Business Trends: States are moving to develop local M/WBEs
When New Jersey Governor Jon S. Corzine signed Executive Order 34 calling for the establishment of the Division of Minority and Women Business Development in the Office of Economic Growth, he became part of a growing trend among state governments to develop local enterprises owned by minorities and women. Gov. Corzine says his directive is designed to increase the number of such enterprises that do business with the Garden State. Essentially, the new unit will establish and monitor a goals-based program for contract letting to M/WBEs with the state of New Jersey.
“[The state] will be using its purchasing power to help facilitate growth among New Jersey’s minority- and women-owned businesses,” he says in a media release. “This Executive Order represents another step toward guaranteeing equal opportunity for everyone.”
Monique King-Viehland, senior director of the division, will oversee operations of the initiative and monitor the progress of various state agencies in compliance with the mandate. King-Viehland says state agencies will be held responsible for, among other things, submitting annual procurement plans, including detailed goals for utilizing M/WBEs on various projects throughout the state.
“Minority- and women-owned firms account for between 20 and 28 percent of the small businesses in the state,” King-Viehland says. “Yet the number of contracts that these small businesses receive from the state is less than 3 percent.” Viehland says the state spends more than $2 billion annually on goods and services from businesses.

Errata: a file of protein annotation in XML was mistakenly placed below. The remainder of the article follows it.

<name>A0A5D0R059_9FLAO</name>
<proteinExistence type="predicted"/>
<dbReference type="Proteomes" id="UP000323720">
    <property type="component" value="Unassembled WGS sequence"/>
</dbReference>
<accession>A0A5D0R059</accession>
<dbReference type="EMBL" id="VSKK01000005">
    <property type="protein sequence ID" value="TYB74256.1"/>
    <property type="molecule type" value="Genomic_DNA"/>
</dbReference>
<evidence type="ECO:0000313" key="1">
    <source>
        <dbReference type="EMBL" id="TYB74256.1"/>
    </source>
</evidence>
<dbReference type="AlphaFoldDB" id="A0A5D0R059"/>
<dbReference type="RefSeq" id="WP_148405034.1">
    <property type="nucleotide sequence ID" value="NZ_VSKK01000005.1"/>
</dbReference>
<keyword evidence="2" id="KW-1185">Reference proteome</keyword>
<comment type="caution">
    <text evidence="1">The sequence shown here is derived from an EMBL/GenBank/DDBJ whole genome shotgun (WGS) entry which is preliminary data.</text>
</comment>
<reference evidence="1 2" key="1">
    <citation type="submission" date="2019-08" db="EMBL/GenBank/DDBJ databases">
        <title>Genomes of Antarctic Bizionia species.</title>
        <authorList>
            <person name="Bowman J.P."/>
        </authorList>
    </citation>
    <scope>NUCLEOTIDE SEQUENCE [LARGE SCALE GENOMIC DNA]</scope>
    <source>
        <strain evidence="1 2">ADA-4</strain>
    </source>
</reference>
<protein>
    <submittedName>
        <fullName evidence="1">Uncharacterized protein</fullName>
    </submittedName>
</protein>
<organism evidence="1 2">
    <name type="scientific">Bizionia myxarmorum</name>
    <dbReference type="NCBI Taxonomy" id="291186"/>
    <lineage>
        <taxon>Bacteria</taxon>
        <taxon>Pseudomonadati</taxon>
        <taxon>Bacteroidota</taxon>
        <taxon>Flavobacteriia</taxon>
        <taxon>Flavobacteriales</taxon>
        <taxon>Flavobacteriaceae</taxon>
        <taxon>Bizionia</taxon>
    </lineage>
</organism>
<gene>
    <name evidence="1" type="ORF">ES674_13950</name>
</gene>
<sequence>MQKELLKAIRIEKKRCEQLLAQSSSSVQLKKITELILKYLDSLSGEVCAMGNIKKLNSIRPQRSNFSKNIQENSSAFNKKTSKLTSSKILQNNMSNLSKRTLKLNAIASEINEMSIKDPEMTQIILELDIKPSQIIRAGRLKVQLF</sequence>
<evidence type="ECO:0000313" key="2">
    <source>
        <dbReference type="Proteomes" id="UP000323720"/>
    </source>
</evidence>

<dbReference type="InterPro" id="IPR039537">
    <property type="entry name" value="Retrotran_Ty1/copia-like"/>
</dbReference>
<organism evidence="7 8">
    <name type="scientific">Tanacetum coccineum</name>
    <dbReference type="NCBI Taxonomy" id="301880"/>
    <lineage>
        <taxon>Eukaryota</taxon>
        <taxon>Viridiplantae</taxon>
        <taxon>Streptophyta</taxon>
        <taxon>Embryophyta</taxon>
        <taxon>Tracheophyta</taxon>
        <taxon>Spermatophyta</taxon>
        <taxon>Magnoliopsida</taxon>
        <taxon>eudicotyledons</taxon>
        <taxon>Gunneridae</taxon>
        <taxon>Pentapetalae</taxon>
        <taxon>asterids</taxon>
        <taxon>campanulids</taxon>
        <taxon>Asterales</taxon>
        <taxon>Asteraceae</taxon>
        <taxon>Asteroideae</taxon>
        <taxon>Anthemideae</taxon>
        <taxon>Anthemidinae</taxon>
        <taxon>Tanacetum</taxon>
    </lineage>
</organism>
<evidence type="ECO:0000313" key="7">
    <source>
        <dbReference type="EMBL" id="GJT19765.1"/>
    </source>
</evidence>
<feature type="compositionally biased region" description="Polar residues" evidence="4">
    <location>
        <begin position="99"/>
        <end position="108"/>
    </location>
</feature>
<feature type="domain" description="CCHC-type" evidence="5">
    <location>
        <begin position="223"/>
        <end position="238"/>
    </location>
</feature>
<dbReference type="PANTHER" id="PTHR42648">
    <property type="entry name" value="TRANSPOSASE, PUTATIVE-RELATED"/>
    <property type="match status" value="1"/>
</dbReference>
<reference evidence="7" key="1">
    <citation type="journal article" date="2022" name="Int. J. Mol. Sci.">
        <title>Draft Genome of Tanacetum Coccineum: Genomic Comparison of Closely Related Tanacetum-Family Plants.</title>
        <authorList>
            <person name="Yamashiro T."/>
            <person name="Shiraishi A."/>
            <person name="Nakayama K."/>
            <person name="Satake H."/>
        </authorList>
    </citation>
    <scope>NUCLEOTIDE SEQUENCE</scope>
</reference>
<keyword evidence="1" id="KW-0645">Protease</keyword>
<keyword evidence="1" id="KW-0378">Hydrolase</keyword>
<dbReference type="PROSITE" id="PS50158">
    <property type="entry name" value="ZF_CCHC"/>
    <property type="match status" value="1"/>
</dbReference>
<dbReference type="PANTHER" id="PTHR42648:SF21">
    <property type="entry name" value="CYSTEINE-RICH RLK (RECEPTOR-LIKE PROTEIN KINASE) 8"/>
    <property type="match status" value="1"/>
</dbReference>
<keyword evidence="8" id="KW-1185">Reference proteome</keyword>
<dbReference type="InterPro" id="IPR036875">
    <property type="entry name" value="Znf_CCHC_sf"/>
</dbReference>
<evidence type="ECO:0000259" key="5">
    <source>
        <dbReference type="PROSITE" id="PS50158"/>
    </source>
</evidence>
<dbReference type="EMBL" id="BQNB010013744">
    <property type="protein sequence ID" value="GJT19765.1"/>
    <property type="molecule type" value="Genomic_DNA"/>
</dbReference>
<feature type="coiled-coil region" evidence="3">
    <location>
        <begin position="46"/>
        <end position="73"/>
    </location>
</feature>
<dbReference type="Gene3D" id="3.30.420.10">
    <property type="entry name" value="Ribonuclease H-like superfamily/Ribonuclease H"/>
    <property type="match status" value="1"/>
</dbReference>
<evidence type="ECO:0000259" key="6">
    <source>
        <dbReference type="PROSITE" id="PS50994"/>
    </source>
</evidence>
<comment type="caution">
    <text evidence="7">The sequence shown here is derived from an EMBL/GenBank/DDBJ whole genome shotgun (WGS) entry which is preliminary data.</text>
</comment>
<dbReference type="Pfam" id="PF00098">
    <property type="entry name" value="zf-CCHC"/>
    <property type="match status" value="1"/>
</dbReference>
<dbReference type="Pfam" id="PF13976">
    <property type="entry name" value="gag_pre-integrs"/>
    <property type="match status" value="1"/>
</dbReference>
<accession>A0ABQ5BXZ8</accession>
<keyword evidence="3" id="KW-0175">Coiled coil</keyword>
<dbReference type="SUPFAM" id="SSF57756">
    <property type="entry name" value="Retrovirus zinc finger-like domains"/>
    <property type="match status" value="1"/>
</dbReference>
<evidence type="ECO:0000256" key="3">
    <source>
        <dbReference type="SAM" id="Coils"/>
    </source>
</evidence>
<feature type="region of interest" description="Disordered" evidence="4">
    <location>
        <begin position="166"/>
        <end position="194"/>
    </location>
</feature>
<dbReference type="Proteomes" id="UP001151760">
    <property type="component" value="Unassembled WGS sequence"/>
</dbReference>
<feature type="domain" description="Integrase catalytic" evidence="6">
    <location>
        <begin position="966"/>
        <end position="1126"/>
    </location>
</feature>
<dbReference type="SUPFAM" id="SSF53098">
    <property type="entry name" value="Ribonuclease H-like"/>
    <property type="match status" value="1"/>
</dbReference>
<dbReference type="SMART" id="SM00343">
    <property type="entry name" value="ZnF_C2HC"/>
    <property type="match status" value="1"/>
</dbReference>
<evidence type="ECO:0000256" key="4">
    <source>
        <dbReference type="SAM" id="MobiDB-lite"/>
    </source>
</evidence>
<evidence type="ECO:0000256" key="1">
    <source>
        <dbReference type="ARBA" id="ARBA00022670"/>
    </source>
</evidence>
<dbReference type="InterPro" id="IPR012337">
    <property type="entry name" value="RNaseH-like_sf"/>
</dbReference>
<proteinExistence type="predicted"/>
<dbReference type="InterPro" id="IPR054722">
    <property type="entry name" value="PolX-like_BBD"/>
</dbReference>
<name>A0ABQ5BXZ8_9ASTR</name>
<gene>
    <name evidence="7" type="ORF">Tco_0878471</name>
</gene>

New Jersey is not the only state in recent months to follow-up with or launch various initiatives designed to increase the pool of M/WBEs doing business with state agencies. New York’s Governor Eliot Spitzer on Feb. 18 signed an executive order creating an Executive Leadership Council and Corporate Roundtable to promote opportunities for M/WBEs. Last September, Pennsylvania Gov. Ed Rendell announced that the Depart-ment of General Services, a state agency in Pennsylvania, awarded or renewed about $42.3 million in contracts to M/WBE vendors. In a release, Rendell says the figure represents an increase of about 6 percent since January 2003.
“When I took office, it was clear minority- and women- owned businesses were being shut out of the procurement process,” Rendell says. “We established a system that levels the playing field for these firms [and it’s working].”
In October, New Orleans Mayor Ray Nagin enacted an executive order to support M/WBEs in the rebuilding of the city more than a year after Hurricane Katrina. Nagin also announced that a lucrative city contract worth between $20 and $25 million was awarded to two African-American–owned area businesses. Richard’s Disposal in New Orleans and Metro Disposal of Harvey, La., will each earn approximately between $8 million and $12 million over the next seven years to remove trash and debris in and around the city of New Orleans.
In a release, Nagin says, “The bottom line is we are talking about improved services, technology and accountability. This is the foundation of the new New Orleans.”
Many M/WBEs depend on contracts with the city, state and/or federal government to survive. In order to be in the running for these contracts, they must be certified as a minority- or woman-owned enterprise by a nationally recognized organization, or by a federal, state or city agency. Businesses certified by the state government, for example, are listed in the state government’s directory of certified M/WBEs used by all state agencies and contractors. The same is true for businesses certified by the federal and city governments.
M/WBE-certifying institutions in-clude the following:
• National Minority Supplier Dev-elopment Council (www.nmsdcus.org) and its local chapters
• Women’s Business Enterprise National Council, www.wbenc.org
• Empire State Development Corp-oration, www.empire.state.ny.us
• New York City Department of Small Business Services, http://home2.nyc.gov/html/sbs/html/mwbe.html
• New Jersey Commerce, www.njcommerce.org
• U.S. Small Business Administra-tion, www.sba.gov/sdb